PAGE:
They Lost Their Jungles to Plantations, But These Indigenous Women Grew Them Back
by Anuradha SenguptaDec 05, 2016
- When a governmental effort to encourage cash crops threatened their food security and native land, India’s indigenous families came together to revive their traditional food systems.
Half of All Indigenous Languages Are Disappearing. Inside the Rush to Save Them
by Tristan AhtoneOct 21, 2016
- Of 194 languages remaining in North America, nearly 63 percent are spoken only by adults or elders. That’s why children's television programming is key.
The School That Put Local, Healthy, and Homemade on the Lunch Menu
by Kaylee DomzalskiOct 03, 2016
- When the school district pulled out, parents at a Eugene, Ore., charter school stepped in to reinvent how lunch is done.
TEDTalk: What It Feels Like to Be Transgender
Sep 14, 2016
- Twenty-year-old slam poet Lee Mokoke passionately expresses his journey from being “more Ken than Barbie” to “loving my body enough to let it go” in a highly gendered society.
Free College Tops Black Lives Reparations List
by Olivia AndersonSep 02, 2016
- Better education and loan forgiveness are key strategies to address disparities for Black communities and their next generations.
The Lakota Martial Arts Teacher Helping Native Women Recover Their Strength
by Christa HillstromJun 28, 2016
- A self-defense model focused on rediscovering strength rather than putting up your guard helps Native American women heal from sexual assault.
Pay Attention! How Being Less Distracted Will Make You Happy
by Richard J. DavidsonApr 03, 2016
- Researchers say we’re distracted 47 percent of our lives. Increasing our focus could help us—and the people around us—feel happier.
How Can Public Schools Stop Amplifying Inequality?
by Bill BigelowMar 21, 2016
- Low-income communities continue to look for the best ways to improve their schools as the income gap grows across America.
After Trauma: A Graphic Journey Through Wild Healing
by Leela CormanDec 22, 2015
- In this collection of watercolor illustrations, a comics artist illustrates her journey through grief after the sudden death of her first child.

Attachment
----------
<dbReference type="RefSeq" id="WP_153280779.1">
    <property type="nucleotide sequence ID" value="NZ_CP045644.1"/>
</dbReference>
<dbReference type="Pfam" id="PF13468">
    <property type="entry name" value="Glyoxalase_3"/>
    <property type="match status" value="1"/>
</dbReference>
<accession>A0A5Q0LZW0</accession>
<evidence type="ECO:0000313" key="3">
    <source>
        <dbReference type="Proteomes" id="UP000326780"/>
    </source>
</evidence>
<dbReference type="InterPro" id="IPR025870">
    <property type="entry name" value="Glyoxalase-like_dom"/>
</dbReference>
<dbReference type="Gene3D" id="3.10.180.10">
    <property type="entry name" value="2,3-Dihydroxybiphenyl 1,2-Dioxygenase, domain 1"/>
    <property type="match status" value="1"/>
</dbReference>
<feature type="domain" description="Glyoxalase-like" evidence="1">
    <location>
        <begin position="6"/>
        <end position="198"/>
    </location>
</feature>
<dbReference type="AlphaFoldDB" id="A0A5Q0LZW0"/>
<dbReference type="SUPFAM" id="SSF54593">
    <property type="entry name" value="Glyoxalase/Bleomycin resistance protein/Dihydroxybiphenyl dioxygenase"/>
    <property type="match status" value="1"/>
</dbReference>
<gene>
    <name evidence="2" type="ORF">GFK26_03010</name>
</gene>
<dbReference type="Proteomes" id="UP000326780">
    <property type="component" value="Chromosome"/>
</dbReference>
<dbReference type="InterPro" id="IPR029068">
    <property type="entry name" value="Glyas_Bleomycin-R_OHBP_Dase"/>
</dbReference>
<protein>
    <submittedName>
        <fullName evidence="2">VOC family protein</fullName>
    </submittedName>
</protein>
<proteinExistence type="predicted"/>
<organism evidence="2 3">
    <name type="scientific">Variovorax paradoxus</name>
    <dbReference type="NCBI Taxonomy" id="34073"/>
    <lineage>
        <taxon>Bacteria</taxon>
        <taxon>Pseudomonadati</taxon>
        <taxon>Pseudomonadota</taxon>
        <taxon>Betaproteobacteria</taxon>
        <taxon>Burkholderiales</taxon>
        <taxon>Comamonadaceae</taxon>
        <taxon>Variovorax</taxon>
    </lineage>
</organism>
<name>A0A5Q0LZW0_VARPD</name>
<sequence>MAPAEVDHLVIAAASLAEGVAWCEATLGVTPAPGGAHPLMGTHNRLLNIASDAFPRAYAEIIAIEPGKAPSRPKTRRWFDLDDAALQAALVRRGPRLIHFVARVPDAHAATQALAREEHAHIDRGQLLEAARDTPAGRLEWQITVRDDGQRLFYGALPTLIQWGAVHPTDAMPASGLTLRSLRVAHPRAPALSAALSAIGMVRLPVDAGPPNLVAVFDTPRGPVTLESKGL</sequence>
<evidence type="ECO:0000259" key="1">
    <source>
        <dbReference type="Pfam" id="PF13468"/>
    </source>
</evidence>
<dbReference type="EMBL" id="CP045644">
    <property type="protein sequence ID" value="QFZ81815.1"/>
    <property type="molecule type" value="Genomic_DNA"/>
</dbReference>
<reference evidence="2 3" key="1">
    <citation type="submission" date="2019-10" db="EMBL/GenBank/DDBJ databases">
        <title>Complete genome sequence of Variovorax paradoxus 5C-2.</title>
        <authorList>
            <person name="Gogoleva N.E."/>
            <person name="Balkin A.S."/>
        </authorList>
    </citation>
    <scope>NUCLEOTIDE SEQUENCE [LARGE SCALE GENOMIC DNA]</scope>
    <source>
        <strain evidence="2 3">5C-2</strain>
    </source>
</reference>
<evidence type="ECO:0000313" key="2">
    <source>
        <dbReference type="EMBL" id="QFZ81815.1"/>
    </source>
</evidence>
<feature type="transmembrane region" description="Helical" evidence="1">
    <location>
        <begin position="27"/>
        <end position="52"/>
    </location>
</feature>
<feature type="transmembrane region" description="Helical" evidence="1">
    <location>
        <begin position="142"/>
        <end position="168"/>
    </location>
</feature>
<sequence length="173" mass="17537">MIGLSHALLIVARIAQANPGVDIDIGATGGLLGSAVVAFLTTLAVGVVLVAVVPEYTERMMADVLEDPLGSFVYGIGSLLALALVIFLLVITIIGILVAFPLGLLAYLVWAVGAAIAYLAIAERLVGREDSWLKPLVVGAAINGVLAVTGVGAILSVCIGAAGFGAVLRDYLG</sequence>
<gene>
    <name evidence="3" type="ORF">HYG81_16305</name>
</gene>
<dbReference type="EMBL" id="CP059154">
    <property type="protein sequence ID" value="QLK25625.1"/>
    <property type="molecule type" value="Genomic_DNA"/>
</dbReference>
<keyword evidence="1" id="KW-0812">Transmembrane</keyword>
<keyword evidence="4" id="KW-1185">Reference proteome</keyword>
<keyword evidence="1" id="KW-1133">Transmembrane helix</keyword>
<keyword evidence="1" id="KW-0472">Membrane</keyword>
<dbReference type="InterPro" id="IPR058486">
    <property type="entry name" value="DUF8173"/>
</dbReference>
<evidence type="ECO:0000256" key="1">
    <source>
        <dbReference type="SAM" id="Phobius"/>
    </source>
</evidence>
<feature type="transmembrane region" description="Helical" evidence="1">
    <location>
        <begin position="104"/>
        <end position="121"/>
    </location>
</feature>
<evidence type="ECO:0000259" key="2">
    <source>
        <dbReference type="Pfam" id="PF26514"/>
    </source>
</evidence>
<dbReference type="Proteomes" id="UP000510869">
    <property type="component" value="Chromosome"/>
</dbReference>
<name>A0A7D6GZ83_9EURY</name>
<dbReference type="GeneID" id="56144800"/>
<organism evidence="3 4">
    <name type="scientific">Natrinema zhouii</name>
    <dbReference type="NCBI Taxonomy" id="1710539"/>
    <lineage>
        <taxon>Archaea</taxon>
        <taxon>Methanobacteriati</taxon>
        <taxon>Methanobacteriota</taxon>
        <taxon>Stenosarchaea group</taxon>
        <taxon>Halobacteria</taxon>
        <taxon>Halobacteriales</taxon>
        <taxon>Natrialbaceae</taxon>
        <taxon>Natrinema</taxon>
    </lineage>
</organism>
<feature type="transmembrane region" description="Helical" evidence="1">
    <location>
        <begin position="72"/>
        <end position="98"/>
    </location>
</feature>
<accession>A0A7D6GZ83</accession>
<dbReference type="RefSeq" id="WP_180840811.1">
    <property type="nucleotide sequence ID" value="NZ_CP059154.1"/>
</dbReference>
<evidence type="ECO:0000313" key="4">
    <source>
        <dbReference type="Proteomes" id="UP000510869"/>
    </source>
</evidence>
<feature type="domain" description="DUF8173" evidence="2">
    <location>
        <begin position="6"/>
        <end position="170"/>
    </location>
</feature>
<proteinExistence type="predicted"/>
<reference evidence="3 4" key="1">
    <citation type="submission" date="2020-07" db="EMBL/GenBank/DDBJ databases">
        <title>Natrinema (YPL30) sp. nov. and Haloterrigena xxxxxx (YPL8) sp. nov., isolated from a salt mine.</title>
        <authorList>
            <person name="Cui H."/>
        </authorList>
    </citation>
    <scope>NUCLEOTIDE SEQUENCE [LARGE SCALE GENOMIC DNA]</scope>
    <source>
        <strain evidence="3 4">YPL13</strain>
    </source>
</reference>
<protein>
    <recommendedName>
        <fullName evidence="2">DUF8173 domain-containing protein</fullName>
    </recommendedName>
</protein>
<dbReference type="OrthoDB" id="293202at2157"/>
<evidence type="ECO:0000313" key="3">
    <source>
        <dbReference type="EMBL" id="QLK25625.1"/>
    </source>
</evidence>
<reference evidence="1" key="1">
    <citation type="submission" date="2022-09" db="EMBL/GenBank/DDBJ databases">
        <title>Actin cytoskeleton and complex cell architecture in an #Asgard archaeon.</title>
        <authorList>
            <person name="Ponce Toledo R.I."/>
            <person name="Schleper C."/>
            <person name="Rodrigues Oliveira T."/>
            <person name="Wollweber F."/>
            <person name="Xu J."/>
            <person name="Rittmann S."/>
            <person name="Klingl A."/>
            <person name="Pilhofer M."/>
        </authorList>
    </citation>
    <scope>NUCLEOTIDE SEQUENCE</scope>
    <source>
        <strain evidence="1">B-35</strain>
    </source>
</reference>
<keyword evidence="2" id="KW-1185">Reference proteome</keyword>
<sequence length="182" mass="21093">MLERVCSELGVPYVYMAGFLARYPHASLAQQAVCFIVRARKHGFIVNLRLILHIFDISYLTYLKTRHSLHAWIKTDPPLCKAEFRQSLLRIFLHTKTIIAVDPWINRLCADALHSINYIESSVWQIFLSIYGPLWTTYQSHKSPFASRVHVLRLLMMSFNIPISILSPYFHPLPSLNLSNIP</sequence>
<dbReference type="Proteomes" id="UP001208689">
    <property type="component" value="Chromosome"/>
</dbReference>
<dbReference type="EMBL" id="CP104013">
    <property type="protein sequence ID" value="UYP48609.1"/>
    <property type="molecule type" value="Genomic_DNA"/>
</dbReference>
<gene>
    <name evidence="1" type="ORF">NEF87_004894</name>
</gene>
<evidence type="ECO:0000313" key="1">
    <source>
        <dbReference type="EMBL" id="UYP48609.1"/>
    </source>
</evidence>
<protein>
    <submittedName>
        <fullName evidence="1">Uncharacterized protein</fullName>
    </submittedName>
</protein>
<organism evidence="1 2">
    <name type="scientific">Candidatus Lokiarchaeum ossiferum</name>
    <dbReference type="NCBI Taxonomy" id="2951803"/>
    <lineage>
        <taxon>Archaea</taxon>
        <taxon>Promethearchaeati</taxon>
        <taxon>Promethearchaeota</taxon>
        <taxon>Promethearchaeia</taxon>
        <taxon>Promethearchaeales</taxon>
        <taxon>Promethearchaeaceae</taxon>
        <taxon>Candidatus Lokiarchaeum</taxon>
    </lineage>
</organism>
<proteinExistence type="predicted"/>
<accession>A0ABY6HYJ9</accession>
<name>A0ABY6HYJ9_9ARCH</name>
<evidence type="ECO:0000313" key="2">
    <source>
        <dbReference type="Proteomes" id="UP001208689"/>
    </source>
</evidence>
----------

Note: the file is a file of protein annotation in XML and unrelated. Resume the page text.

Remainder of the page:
After 20 Years Reporting on Solutions, I’m Going on a Journey to Find Where Hope Lies Now
by Sarah van GelderAug 13, 2015
- YES! co-founder Sarah van Gelder sets out on a road trip to find the edge of change.
How #FergusonSyllabus Helps Teachers Discuss Police, Racism, and History
by Liz PleasantJan 12, 2015
- “Teachers are better prepared because #FergusonSyllabus created a space for exchange among educators about best practices and materials for illustrating the best and worst of our democracy.”
The Danger of Silence
Oct 17, 2014
- When he was a kid, slam poet and teacher Clint Smith once gave up speaking for Lent. He found that his silence allowed his classmates to be bullied—and that he must use his voice speak up for truth and justice.
Winter 2014: Dr. Edward Tick's Response to "Support for Veterans" Essay Winners
Apr 18, 2014
- Dr. Edward Tick, co-founder of Soldier's Heart and author of "Heal the Warrior, Heal the Country," responds to winners of the Winter 2014 "Support for Veterans" essay competition.
Interactive Garment Industry Map
by Jing FongOct 21, 2013
- An interactive map of garment industry factories, designed in response to the Bangladesh disasters. Also explore a New York Times' Learning Network lesson, "Corporate Irresponsibility? Fashion’s Hidden Cost in Bangladesh’s Garment Industry."
Civil Rights Curriculum
by Jing FongDec 21, 2011
- In 1942, Fred Korematsu was arrested and convicted for refusing to go with other Japanese Americans to incarceration camps mandated under President Franklin D. Roosevelt's Executive Order No. 9066. The Fred T. Korematsu Institute for Civil Rights and Education shares lesson plans, videos, and other classroom resources to teach students the importance of speaking up for civil rights for all.
Social Justice & Human Rights
How do we help students to build a fair and just world?